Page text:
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Suppose, there is a tensor of rank three, given by $C^{ij}_k$ and it is a product of two other tensors. The relation is as follows:

$C^{ij}_k$ = $A^{ij}$$B_k$

This $C^{ij}_k$ has 27 elements in it.

If I contract the indices $j$ and $k$ Then I get the following:

$C^i$ = $A^{ij}$$B_j$

By equating $j$ and $k$ the tensor has been reduced to a rank 1 tensor and has only 3 elements. The process is now similar to ordinary matrix multiplication between a 3X3 and a 3X1 matrices.

I get that by equating two indices, we are selecting only a few of the elements of original $C^{ij}_k$ and summing them up, which eventually represents a vector.

My question is, what happens to the other elements? Do they become zero for some reason? If so, what property makes them zero? If they are not zero, why we are allowed to simply ignore them? what do they represent?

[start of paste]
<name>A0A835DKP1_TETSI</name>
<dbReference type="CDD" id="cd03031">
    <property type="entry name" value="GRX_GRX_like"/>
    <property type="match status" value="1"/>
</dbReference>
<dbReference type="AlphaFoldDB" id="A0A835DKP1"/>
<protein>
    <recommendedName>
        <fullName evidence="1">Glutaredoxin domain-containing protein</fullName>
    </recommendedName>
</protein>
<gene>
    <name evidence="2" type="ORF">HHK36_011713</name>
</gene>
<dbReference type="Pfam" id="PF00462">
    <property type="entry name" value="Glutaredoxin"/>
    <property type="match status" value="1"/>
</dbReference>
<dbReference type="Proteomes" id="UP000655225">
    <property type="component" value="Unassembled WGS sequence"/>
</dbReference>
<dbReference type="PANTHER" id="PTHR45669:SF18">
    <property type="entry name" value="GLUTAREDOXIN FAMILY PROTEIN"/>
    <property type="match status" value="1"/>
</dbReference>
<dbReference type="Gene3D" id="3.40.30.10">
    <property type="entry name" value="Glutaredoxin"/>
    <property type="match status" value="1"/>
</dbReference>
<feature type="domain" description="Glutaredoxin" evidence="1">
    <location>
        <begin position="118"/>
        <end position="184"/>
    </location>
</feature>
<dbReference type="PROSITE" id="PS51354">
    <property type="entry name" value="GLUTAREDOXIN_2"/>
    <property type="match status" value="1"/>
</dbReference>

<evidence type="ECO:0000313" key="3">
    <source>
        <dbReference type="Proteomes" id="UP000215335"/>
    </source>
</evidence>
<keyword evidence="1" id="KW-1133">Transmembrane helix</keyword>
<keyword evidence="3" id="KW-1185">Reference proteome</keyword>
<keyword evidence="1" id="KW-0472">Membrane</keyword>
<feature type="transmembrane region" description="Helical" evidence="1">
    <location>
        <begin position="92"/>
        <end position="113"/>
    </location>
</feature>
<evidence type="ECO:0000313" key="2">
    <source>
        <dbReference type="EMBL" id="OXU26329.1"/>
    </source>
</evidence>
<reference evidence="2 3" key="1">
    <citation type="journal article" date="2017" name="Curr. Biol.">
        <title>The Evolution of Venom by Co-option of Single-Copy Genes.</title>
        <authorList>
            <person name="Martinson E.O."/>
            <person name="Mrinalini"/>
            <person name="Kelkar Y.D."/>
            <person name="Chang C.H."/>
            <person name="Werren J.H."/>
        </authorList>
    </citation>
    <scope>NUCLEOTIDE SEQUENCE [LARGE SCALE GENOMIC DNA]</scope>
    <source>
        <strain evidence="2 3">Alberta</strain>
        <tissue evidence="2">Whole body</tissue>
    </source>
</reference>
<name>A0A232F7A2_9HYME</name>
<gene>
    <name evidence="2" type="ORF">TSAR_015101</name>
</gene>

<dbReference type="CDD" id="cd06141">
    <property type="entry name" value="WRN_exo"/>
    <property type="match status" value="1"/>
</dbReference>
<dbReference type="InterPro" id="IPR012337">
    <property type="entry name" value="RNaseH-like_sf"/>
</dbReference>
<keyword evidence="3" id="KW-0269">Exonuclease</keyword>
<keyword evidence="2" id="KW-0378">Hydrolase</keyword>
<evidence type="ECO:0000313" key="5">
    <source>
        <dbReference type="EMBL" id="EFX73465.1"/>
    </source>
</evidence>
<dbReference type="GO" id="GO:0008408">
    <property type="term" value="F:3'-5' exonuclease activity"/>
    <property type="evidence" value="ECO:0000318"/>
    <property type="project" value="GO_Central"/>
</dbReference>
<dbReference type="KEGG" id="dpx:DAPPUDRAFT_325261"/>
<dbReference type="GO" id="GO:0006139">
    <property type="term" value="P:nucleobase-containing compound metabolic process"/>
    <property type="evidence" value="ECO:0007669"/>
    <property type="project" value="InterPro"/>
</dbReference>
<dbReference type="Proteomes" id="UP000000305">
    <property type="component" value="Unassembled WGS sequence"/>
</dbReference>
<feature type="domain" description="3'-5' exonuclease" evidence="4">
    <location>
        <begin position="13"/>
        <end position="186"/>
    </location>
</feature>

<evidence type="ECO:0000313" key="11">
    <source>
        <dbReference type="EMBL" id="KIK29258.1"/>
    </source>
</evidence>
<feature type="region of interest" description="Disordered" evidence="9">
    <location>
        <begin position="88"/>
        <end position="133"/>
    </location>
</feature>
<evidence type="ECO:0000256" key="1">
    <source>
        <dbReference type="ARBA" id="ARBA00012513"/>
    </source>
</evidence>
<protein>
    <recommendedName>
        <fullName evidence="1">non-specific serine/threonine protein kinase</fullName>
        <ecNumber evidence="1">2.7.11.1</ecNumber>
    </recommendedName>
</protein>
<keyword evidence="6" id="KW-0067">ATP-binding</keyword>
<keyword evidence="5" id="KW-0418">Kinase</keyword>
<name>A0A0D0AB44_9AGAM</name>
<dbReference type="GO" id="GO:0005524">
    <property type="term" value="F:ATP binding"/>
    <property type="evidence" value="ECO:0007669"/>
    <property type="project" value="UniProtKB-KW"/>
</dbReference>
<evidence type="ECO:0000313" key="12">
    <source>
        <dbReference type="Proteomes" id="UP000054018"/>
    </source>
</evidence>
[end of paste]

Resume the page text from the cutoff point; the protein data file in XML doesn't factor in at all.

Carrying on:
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The other elements are not zero, they are "used up".

$$C^{1} = C^{11}B_{1} + C^{12}B_{2} + C^{13}B_{3}$$

each of the $C^{i}$ is a combination of several elements from the old matrix.

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  • $\begingroup$ What about the element $C^{11}B_2$? It is in none of the sums. $\endgroup$ – Samapan Bhadury Oct 20 '17 at 18:06
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    $\begingroup$ @SamapanBhadury: it's not set to zero, $C^{i}$ just doesn't depend on it. $\endgroup$ – Jerry Schirmer Oct 20 '17 at 18:39

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